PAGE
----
Starting a business will consume all your energy, with planning often consisting of surviving from day-to-day.
It is said that, “You don’t know what you don’t know.” Most people are happy to accept that proposition because while ignorance is not always bliss, it doesn’t pose an immediate danger, as most people tend to avoid risk. Setting up a start-up is a rush into the high-end of the risk zone where even minor things going wrong can have a significant impact on your potential success. More humbling is the situation of starting a business when the bleeding obvious was among your “don’t knows.”
My experience as a start-up entrepreneur often involved a business partnership with a like-minded person. The true like-mindedness was not always based on the actual start-up but the lack of capital. This is often the true motivator of such arrangements. It took me several iterations before I realised that it was easier to talk a person into partnering in my ideas than to get them to move on when the relationship wasn’t working. Real partnerships have exit contracts. Marriage for instance is a contract that also comes with legislated exit clause being the divorce laws. Everyone encourages you to go forward but no one wants to cover your back. Suppliers are justifiably cautious about start-ups. The 80 per cent fail concept is always on people’s minds. Landlords may want up to one year’s rent in advance. Trade suppliers will happily give you an account but sadly marked “cash only.” Banks are always keen to lend money but are risk adverse. It is always wise to have two banks accounts: one for your house mortgage and one for your business. Best to keep bad business news away from skittish home mortgages lenders.
A list of some of my past “didn’t knows” are listed below:
It is true that every fellow entrepreneur you meet, and perhaps befriend, tells you this. However, when you do business with fellow entrepreneurs, the very first thing you learn about them is they are among the most hard-nosed who insist on being paid immediately!
I didn’t know: avoid entrepreneurial suppliers. Look for big, slow, well-established suppliers who operate 30-day accounts.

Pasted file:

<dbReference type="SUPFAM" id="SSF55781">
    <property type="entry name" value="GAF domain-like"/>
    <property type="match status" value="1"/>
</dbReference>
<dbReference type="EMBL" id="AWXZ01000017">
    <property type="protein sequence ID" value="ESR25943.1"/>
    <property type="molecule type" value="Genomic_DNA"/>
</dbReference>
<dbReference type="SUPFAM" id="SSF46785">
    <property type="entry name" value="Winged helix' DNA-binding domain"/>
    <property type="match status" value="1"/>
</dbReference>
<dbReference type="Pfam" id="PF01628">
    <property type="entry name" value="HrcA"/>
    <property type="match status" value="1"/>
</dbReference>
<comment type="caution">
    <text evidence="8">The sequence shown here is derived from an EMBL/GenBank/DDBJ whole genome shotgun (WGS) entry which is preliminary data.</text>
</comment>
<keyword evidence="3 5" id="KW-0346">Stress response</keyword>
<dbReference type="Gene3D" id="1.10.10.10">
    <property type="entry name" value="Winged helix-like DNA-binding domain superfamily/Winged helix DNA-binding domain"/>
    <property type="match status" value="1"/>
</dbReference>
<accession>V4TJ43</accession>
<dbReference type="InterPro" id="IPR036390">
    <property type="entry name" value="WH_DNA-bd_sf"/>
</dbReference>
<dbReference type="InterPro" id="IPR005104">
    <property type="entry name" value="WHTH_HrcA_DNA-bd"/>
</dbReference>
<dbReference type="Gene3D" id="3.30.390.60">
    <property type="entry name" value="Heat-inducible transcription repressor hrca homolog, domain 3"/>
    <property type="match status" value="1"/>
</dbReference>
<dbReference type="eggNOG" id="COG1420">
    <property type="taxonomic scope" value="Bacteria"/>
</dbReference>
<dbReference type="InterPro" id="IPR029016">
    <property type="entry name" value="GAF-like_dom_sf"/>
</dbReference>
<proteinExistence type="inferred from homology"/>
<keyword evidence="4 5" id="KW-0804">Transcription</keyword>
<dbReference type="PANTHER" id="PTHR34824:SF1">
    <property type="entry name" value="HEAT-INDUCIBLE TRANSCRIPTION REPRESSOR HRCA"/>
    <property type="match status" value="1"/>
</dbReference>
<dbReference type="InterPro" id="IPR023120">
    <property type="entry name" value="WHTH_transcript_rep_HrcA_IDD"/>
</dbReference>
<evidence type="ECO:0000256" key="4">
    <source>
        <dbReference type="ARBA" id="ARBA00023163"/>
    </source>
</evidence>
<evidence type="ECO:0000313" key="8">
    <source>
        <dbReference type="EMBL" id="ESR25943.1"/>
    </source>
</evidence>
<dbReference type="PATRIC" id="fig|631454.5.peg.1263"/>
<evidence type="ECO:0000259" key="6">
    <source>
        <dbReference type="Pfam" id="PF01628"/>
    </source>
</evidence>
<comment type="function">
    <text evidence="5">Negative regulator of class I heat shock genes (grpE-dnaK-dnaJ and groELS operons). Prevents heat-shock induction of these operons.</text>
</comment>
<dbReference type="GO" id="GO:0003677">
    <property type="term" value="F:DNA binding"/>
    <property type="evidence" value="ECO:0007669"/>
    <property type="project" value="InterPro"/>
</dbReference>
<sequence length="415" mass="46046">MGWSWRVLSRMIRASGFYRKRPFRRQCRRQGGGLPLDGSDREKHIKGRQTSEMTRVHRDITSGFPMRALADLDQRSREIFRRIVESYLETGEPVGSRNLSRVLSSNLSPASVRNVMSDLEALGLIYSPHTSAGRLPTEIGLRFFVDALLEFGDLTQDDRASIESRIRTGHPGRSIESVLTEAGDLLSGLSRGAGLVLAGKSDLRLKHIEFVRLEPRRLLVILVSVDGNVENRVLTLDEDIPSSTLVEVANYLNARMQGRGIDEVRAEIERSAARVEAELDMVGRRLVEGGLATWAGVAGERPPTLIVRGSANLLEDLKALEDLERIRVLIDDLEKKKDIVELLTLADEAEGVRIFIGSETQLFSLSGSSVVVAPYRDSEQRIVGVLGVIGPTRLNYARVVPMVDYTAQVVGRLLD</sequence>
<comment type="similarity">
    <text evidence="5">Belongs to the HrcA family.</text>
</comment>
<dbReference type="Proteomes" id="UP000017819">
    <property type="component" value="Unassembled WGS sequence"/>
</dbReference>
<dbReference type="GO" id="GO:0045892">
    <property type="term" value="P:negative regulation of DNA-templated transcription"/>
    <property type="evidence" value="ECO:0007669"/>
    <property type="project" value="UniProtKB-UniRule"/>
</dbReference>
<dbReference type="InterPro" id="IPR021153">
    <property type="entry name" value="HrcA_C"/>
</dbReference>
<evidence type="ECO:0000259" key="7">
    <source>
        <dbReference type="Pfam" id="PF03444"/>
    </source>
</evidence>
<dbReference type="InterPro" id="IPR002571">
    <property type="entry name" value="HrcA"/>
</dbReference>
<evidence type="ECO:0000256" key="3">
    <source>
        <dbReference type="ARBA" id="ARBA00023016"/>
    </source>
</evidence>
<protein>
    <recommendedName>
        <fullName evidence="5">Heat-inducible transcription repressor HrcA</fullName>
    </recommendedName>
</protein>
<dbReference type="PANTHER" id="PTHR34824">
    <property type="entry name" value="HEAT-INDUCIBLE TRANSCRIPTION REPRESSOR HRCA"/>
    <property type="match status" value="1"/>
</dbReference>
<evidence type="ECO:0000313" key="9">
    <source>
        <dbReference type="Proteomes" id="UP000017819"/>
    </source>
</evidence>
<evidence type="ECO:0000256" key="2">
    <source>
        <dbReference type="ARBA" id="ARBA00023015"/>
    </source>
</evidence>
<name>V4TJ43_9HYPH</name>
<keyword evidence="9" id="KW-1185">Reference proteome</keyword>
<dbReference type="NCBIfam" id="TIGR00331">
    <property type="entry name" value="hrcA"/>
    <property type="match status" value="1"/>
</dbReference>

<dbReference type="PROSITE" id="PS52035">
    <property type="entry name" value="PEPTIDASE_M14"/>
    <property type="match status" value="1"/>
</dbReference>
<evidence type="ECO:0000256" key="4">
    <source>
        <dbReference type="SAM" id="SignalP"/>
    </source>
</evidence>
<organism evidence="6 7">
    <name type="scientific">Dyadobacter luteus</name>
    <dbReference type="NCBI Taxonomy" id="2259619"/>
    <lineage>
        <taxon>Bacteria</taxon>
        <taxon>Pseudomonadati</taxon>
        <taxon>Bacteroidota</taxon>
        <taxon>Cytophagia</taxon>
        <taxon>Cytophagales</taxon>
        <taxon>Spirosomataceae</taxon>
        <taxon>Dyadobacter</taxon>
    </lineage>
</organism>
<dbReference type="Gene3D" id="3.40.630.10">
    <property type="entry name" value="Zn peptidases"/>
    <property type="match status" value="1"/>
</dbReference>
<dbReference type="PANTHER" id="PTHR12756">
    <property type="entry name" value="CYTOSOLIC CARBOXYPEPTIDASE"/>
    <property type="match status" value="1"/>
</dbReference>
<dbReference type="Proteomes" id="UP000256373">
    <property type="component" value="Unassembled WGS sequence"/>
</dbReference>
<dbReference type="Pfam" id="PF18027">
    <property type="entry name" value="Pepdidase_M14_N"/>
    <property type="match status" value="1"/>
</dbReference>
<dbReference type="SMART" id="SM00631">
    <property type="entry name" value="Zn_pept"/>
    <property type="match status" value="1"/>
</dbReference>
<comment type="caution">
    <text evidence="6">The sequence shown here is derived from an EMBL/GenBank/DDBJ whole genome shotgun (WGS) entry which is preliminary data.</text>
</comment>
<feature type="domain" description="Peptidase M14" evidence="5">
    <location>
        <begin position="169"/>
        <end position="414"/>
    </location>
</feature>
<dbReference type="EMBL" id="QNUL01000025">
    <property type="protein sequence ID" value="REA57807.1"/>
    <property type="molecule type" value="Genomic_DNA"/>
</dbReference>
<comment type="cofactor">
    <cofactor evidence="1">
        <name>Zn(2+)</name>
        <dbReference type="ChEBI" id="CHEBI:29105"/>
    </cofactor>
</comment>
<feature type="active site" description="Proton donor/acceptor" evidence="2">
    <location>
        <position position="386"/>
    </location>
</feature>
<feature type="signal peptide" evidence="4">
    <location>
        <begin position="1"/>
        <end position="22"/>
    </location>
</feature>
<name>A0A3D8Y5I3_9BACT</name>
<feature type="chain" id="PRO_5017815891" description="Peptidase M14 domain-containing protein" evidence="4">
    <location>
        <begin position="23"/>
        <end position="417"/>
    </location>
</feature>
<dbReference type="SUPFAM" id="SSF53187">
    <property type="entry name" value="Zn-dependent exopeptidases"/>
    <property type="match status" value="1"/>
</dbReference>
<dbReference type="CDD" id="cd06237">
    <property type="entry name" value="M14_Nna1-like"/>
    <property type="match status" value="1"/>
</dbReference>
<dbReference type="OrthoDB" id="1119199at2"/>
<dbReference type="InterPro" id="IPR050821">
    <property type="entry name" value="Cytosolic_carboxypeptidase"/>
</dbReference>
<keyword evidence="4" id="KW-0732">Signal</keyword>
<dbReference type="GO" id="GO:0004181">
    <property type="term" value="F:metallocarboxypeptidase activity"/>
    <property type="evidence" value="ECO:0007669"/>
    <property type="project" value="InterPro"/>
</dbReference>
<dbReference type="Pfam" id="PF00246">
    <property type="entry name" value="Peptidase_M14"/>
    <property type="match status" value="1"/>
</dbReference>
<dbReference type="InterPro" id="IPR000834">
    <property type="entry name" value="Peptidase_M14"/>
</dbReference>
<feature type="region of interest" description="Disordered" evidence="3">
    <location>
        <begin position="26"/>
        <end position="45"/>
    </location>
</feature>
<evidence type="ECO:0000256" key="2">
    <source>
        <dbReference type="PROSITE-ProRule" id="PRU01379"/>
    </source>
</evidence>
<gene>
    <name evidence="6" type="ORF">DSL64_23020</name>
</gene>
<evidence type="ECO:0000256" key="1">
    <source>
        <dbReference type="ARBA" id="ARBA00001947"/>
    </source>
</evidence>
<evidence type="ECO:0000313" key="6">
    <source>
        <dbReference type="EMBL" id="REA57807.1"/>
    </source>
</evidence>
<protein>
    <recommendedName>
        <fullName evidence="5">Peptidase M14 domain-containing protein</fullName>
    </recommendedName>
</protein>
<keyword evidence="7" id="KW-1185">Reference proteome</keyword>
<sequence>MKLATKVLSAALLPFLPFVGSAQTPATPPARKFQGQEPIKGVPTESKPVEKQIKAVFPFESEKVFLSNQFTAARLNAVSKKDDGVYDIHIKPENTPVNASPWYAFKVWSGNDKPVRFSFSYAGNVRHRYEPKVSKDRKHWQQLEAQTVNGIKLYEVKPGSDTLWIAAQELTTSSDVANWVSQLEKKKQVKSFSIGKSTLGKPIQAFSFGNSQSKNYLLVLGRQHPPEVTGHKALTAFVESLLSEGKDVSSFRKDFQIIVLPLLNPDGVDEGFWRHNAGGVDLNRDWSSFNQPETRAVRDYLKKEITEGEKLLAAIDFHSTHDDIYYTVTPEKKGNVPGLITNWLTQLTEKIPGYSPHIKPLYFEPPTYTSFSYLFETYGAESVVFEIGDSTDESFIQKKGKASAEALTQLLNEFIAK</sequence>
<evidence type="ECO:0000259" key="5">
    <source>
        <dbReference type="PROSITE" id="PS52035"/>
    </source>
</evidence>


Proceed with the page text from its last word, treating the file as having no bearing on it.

While most start-ups have a customer or two ready to go, it can often be these friendly customers who will feel licensed to be so demanding that not only do they become low-profit they absorb more time than is paid thus costing you income and the opportunity cost by denying you time to recruit new clients.
I didn’t know: friendly customers are often lower margin.
A customer is never married to you or your business. Business is a series of independent experiences that requires each experience to be satisfying.
I didn’t know: you can be committed to your customers but they must always be treated as new customers. Customers old and new are always free agents.
The cost of recruiting a client can easily move the relationship from a business arrangement to one of a servant, fearful of not getting the investment expended in the recruitment of the customer returned should the customer move on. Once this concern is known to the customer, they are often tempted to seek reward for their patronage by delaying payments to you. This high-cost customer is now a debtor using your companies cash reserves to fund their business.
I didn’t know: that it’s best to recruit customers that are not “too big” for your start-up.
Starting a business will consume all your energy, both psychical and emotional, with planning often consisting of surviving from day-to-day, but start-ups either grow up or die – your responsibilities to yourself and your family will go on.
I didn’t know: that even successful start-ups can leave you near broke.
As surely as every person has a story every survivor of a start-up has a story and a list of what “I didn’t knows.” I hope the list will assist in reducing the number of “don’t knows” and support you to be bold enough to launch a start-up. Remember, you are no less smart that the other guy who may just think they know everything.
Alan Manly, www.alanmanly.com.au, Entrepreneur and author of “The Unlikely Entrepreneur”